16. Murphy, Kevin M & Shleifer, Andrei & Vishny, Robert W, 1993. "Why Is Rent-Seeking So Costly to Growth?," American Economic Review, American Economic Association, vol. 83(2), pages 409-14, May.
Full references (including those not matched with items on IDEAS)

This item is not listed on Wikipedia, on a reading list or among the top items on IDEAS.

When requesting a correction, please mention this item's handle: RePEc:wdi:papers:2003-578. See general information about how to correct material in RePEc.

For technical questions regarding this item, or to correct its authors, title, abstract, bibliographic or download information, contact: (Laurie Gendron)

If you have authored this item and are not yet registered with RePEc, we encourage you to do it here. This allows to link your profile to this item. It also allows you to accept potential citations to this item that we are uncertain about.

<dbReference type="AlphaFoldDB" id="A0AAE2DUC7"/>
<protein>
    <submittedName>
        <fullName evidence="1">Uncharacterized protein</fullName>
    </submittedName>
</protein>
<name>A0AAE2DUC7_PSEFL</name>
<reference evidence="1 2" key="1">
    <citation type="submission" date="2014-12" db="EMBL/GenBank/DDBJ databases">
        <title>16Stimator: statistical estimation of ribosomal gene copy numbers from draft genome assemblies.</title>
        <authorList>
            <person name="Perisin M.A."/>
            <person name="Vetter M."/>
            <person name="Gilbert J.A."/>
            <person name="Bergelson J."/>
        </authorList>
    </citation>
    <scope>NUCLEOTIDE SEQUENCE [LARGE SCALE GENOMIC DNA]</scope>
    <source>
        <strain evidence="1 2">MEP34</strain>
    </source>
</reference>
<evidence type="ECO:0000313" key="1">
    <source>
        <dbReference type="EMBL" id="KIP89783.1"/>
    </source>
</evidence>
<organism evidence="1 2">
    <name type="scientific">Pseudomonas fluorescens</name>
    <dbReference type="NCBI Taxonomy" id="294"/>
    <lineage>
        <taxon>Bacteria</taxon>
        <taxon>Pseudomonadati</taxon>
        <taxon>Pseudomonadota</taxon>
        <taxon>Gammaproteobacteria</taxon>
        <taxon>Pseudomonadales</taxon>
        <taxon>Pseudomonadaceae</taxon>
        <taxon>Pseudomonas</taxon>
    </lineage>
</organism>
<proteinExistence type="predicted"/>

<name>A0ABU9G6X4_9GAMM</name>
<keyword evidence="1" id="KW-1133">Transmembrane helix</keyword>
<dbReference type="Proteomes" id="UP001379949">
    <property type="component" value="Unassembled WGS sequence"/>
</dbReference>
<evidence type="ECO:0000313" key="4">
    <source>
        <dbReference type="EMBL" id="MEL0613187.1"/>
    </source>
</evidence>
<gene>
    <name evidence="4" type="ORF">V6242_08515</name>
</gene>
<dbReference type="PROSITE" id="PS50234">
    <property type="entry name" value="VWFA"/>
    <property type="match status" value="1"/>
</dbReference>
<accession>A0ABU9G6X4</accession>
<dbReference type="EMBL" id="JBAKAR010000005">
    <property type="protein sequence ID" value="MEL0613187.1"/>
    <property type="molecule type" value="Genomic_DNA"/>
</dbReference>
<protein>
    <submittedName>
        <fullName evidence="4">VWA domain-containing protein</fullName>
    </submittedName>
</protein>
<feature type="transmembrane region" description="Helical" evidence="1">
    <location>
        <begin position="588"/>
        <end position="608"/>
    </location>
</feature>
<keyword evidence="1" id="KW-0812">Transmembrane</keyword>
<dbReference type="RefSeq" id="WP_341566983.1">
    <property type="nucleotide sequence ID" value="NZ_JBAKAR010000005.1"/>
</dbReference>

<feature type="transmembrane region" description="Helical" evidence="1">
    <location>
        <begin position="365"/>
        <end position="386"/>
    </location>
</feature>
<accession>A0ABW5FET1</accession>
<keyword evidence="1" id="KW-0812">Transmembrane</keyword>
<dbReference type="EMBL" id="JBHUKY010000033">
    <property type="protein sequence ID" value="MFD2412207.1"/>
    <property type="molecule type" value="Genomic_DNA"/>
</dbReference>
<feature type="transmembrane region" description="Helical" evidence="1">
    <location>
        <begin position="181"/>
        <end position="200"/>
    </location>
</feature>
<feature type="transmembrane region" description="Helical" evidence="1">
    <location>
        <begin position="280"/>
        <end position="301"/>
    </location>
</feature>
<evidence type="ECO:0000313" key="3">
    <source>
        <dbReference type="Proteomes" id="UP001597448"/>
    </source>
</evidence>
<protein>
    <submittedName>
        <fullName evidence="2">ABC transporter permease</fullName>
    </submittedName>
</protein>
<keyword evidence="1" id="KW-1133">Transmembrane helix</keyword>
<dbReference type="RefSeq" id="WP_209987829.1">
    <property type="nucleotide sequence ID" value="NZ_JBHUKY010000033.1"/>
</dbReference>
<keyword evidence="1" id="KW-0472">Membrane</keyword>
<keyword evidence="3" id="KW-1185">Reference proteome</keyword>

If references are entirely missing, you can add them using this form.

If the full references list an item that is present in RePEc, but the system did not link to it, you can help with this form.

If you know of missing items citing this one, you can help us creating those links by adding the relevant references in the same way as above, for each refering item. If you are a registered author of this item, you may also want to check the "citations" tab in your profile, as there may be some citations waiting for confirmation.

Please note that corrections may take a couple of weeks to filter through the various RePEc services.

This information is provided to you by IDEAS at the Research Division of the Federal Reserve Bank of St. Louis using RePEc data.